Changing how we advocate for heritage conservation in Ontario
By Evan Karl
A long-time fixture of the heritage vocabulary has been the word “save.” To save something is not unnoble; in fact, it connotes heroism and valour. It implies that the advocates for historic places are defenders against an omnipresent threat.
However, it also implies we are reactionary.
The heritage community is always responding to a new action that has placed a beloved building or landscape in peril. A relevant example is the National Trust for Canada’s annual call for submissions to the list of most endangered places. It calls attention to historic buildings and landscapes in danger of being lost. By doing so, it hopes that charity will ride decisively to their rescue.
This is the reactionary strategy that the heritage community has been using for decades. Our weapons in these fights: advocacy and community ire. This requires us to be vigilant, and able to repeatedly stir the passions and indignation of our communities. We must fight the same battles over and over: wooden vs. vinyl windows, building code vs. traditional materials, etc., to the detriment of our fatigued and frustrated supporters.
Take for example the recent story from CTV News about an 1840s brick triplex in Kitchener, Ontario, entitled “Heritage Headache.” A pair of developers purchased the designated property but discovered the cost of replacing all the windows with new wooden ones – which are required under the heritage designation – was unfeasible. Instead, they asked city council if they could use vinyl replacements—citing a cost of $35,000, or roughly a fifth of the price of wooden ones. Kitchener City Council approved the amendment.
As the article describes the decision, “Kitchener City Council sided with the property owners, saying homeowners with honest intentions of restoring heritage buildings should be given some flexibility.” An interesting defence for the new owners, who outlined their renovations by saying, “All we are keeping is essentially the brick; inside we need a full gut in every unit.”
After finishing the article and the video, I was incredulous and indignant. I was struck by a very liberal interpretation of “conservation” and the portrayal of heritage as an inconvenience and a manacle – it is a box that needs to be checked, kind of, sometimes. I donned my armour and typed a sternly worded response and posted it with the CTV News link to my Facebook.
In doing so, however, I became the advocating caricature most people have come to expect. Seemingly, my censure fell on deaf, or at least highly uninterested, ears. Ultimately, I felt that I did little to actually save anything or prevent it from happening again. I drew the conclusion that we do our field a disservice by continuing our reactionary and brow-furrowing ways. In doing so, we fulfill the stereotype of being a nuisance hindering progress. There must be another option.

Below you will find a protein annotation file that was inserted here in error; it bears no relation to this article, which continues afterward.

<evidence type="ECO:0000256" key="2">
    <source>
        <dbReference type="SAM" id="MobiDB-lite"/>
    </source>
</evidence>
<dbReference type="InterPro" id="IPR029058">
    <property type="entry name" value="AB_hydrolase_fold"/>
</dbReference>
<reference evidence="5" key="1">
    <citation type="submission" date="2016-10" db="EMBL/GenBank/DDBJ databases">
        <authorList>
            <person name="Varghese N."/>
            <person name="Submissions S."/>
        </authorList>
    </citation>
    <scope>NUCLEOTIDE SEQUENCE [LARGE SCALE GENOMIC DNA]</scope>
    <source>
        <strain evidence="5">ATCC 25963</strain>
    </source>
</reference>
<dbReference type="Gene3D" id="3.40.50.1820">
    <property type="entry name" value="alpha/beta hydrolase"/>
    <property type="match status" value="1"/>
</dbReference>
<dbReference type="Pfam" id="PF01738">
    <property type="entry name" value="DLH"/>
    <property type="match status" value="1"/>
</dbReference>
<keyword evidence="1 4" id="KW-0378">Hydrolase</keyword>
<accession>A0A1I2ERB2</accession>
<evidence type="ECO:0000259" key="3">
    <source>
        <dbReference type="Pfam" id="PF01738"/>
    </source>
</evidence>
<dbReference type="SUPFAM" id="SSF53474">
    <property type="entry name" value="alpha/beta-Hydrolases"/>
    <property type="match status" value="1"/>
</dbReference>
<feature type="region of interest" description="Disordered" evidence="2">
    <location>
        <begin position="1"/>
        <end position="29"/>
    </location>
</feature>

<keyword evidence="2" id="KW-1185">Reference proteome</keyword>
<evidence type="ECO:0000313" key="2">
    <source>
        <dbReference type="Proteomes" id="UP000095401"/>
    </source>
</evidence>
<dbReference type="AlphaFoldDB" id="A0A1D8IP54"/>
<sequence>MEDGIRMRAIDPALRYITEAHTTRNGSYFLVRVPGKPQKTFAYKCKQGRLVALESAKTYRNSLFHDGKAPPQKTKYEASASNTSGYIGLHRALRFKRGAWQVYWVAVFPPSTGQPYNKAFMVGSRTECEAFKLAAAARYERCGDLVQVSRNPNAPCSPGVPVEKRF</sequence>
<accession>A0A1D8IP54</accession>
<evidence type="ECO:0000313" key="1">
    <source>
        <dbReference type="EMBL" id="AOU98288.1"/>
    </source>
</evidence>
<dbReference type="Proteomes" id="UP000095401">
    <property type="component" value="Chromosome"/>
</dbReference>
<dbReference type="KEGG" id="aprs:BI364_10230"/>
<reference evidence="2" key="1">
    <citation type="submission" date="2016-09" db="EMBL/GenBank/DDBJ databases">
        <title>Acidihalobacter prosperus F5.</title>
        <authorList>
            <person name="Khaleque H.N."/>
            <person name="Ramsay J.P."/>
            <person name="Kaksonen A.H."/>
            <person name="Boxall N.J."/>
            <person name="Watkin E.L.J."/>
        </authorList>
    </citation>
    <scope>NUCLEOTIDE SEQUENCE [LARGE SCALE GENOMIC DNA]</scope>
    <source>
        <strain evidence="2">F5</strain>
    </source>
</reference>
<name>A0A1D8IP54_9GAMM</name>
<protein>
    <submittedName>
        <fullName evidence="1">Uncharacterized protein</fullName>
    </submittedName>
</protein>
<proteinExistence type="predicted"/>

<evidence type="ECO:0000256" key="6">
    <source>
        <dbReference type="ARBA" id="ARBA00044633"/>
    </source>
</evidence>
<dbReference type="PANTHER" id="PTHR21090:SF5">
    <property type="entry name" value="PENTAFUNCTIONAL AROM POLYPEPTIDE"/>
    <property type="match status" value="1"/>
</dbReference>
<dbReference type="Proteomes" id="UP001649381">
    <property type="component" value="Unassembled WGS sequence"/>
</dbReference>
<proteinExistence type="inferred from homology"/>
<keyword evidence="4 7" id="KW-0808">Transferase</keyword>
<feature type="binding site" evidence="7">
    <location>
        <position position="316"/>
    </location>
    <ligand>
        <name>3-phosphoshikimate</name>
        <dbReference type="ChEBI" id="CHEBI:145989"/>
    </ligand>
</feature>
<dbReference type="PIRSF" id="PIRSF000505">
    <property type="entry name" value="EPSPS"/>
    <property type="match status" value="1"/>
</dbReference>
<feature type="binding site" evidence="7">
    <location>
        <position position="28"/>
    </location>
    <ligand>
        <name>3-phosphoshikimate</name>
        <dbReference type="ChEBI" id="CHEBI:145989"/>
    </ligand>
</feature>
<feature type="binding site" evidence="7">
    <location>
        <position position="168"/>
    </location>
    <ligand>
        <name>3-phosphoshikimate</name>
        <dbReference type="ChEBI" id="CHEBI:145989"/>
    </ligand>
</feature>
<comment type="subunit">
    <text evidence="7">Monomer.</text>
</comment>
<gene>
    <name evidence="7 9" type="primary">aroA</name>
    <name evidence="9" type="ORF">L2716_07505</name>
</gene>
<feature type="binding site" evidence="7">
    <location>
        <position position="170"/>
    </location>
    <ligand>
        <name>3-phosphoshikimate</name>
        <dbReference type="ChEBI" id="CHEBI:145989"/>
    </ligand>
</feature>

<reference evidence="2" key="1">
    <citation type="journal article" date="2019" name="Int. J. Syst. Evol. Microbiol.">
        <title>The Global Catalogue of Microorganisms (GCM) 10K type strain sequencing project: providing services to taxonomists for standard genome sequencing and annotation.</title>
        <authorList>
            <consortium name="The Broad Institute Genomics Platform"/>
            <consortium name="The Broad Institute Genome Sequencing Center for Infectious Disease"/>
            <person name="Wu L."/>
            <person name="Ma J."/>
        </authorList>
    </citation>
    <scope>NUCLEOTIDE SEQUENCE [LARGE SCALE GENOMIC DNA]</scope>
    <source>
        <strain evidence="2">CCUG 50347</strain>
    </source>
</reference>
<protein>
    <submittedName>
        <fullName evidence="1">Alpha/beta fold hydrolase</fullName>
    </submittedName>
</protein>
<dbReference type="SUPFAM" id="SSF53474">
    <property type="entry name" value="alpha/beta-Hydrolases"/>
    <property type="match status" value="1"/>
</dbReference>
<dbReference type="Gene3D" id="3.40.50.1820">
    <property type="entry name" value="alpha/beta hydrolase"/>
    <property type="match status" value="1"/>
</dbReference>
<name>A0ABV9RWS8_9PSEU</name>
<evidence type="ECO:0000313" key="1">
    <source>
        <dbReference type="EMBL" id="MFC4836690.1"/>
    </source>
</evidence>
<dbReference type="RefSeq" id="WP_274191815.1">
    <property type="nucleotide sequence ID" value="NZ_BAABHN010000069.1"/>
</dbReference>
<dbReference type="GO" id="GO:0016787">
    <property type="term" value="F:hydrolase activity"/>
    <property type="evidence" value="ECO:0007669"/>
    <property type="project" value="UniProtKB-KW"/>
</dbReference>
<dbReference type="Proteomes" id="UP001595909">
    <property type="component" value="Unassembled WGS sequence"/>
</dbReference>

How then, can we then change our course and adapt our strategy to garner support for our built heritage and cultural landscapes? I believe we need to get out in front of these fights. We need to work to make conservation society’s default. It can no longer be confined to just special buildings with special features. Conservation needs to address the stewardship of our communities through a fundamental appreciation of our impact on the earth and our use of materials.
I don’t claim this is a new idea. In fact, though early in my career, I have already heard several conversations about making this change. Heritage advocates and organizations have the opportunity to align themselves with major environmental and social movements and use those associations to change public perception about heritage.
Numerous organizations such as Historic England and Mohawk College have been publishing studies on traditional buildings and their materials to combat the myth that they are not conducive to meeting climate goals. The National Trust for Historic Preservation in the United States has conducted a study, Older, Smaller, Better, which examines the role that old neighbourhoods and buildings have in urban vitality, with very convincing results. Reports like these are complementing findings in the fields of urban planning and psychology, which are exploring topics like biophilia and life-cycle analysis. We need to attempt to use these findings and concepts to support our cause and reimagine our message.
Perhaps even more importantly, we need to address the biases and glaring flaws in the system. This includes fighting for change to existing legislation that favours new construction over renovation. We need to find areas in planning documents and the building codes that can accommodate conservation values, so heritage stops being both an administrative footnote and legal grey area.
Along with these changes, we should emphasize the many conservation success stories of the last decade involving historic buildings. Once people have clearly defined rules and understand the positive outcomes for people and the planet, I’m sure we will see a shift.
I was thrilled to see in the ACO’s latest email a report by the National Trust for Canada entitled Making Reuse the New Normal. I think it’s a very good indication that our field is ready to break the frustrated cycle of fighting these little fights and feeling satisfied with pyrrhic victories. We will no longer save buildings one set of windows at a time; we will create communities that are adored.
Evan Karl is an emerging heritage professional currently working as a stone conservator. He is a member of ACO and a contributor to the NextGen Blog.